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Getting To An Agreed Definition Of The Problem



 

In the last article, we ended with a definition of a strategy as a simple description of how your company will exploit the opportunity you have identified and do so in a way that captures a significant share of your selected market and at the same time, puts your competitors at a disadvantage in this market.  

Our research shows that of all the problems businesses have, one of the most critical is a clearly articulated strategy. About 80% of CEOs say that strategy is very important. But, only about 50 % have a strategy. Many CEOs said they had a strategy but when asked what it was, they would give a mission statement or define goals.

In an executives study by PwC, the consulting firm found that 79% were concerned their strategy was not clear, and 73% though their strategy was not meaningfully different from the competition.

That study also found that companies that got their strategies right are 3X as likely to report above-average growth and 2X as likely to report above-average profits.

Before we go deeper into creating a strategy, I want to say a little more about the kernel we talked about last time.  A strategy is more than the kernel, but if the kernel is absent or missing, you will have a problem. Once you determine the kernel, it is much easier to create, describe, and evaluate a strategy. It allows you to approach the task like a doctor who makes a diagnosis, then describes a therapeutic approach, and then prescribes a solution or prescription.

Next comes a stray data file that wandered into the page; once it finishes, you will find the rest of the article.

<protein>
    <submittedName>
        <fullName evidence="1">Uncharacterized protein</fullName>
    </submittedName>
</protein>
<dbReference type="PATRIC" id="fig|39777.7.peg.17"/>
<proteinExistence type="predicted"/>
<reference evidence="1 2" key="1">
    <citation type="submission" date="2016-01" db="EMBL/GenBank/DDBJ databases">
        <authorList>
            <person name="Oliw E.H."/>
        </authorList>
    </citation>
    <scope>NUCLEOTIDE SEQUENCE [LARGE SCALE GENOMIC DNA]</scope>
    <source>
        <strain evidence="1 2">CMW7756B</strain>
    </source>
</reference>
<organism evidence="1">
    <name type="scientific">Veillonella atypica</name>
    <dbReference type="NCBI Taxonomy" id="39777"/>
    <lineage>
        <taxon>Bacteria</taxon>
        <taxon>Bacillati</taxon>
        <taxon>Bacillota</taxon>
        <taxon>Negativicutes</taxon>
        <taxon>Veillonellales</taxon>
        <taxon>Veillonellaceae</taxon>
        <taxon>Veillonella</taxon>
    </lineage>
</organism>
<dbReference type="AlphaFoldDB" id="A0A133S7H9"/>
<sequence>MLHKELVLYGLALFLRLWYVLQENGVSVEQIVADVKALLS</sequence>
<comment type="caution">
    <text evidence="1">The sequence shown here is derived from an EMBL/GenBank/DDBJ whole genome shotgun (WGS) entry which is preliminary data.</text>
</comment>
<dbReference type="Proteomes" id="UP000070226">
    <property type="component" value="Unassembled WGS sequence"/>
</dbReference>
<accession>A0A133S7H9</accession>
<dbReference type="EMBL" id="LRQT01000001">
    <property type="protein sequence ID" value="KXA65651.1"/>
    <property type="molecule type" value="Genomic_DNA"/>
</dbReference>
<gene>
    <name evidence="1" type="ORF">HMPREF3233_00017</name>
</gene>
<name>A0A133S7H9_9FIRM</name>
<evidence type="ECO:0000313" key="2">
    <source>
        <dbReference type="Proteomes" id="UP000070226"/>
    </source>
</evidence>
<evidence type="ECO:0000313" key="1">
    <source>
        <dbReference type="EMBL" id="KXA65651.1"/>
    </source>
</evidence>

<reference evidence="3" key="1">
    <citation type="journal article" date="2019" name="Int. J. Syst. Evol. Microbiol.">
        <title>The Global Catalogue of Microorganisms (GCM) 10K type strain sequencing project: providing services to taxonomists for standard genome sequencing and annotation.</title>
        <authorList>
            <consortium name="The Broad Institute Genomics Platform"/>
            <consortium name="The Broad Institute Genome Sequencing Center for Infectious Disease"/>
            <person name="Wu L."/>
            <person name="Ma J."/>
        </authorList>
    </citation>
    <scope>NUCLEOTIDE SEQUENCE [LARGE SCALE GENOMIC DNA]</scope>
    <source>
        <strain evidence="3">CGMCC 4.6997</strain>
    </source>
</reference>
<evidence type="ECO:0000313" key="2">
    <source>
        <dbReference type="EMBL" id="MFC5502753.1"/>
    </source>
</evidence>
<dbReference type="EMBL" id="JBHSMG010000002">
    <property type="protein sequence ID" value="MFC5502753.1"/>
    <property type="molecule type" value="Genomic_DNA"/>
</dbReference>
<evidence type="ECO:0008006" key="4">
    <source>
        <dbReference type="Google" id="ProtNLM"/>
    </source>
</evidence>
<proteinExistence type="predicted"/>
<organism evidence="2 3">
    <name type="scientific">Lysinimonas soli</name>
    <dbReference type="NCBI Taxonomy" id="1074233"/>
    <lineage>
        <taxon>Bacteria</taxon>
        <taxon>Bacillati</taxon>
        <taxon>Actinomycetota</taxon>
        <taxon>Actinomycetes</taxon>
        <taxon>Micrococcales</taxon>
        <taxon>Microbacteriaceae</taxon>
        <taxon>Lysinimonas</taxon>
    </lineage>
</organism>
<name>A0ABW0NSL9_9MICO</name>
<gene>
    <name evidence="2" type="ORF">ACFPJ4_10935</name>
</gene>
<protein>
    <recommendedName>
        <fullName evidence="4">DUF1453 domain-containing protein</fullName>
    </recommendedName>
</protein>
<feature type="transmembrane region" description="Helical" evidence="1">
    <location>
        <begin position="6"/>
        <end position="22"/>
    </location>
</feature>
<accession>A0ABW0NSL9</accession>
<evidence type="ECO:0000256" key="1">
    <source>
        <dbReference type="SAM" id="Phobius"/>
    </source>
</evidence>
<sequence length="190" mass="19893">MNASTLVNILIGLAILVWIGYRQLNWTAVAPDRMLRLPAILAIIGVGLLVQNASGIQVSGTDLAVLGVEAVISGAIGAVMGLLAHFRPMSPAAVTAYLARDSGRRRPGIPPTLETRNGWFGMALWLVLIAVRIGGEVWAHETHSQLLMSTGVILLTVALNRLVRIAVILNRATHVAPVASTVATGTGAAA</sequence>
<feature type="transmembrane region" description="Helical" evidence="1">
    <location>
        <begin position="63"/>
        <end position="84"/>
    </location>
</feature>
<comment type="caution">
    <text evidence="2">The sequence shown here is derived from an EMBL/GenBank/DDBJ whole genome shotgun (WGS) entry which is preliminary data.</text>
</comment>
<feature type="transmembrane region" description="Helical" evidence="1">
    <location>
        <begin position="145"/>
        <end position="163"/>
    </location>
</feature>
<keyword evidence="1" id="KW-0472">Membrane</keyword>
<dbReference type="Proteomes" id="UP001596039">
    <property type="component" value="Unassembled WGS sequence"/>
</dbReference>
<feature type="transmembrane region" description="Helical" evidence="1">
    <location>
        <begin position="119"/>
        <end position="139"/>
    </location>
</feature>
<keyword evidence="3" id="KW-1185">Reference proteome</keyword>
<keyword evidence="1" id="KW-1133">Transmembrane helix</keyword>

In business, we are often talking about change and competition, but sometimes the problem could be internal to the organization itself.

Starbucks is an example.  In 2008, they were experiencing flat or declining same-store traffic growth and lower margins. So they began to question: how serious was this situation? Are we reaching saturation? Were their opportunities for expansion overseas? Was their differentiation vanishing? Management people came up with different definitions of the problem and consequently, different diagnoses.

Here is the problem. None of these problem definitions, by themselves, was actionable. In other words, each suggested a range of things that might be done. Also, none of these diagnoses could be proved to be correct, and each was a judgment about which issue was predominant.

Therefore, the diagnosis was a judgment about the meaning of facts. What is a fact? Understanding what a fact means is a critical discussion, and we will talk about it in another article. However, for our purposes here, we will say a physical thing, a bridge, a ballpark, etc. is an indisputable fact. If the fact is not physical, it is a fact because of an aggregated consensus of a  group of people who believe it is a fact. For example, 49% of people think George is smart, and 51% of people think George is dumb.

Consequently, Starbuck’s problem was “ill-structured” (per Richard Rumelt), meaning no one could be sure how to define the problem or the actions that would be required to solve the problem.

Therefore, because the problem was not well defined, the diagnosis or the conclusions or solutions could not be put into a real strategy based on observed facts. More analysis was required, or they had to use a diagnosis based on an educated guess.

With an explicit agreement as to the problem, your diagnosis should replace the overwhelming complexity of the problem with a simple story that calls attention to the critical aspects of the problem.

A simplified and agreed-upon definition of the problem that makes sense of the situation allows you to engage in further problem-solving.


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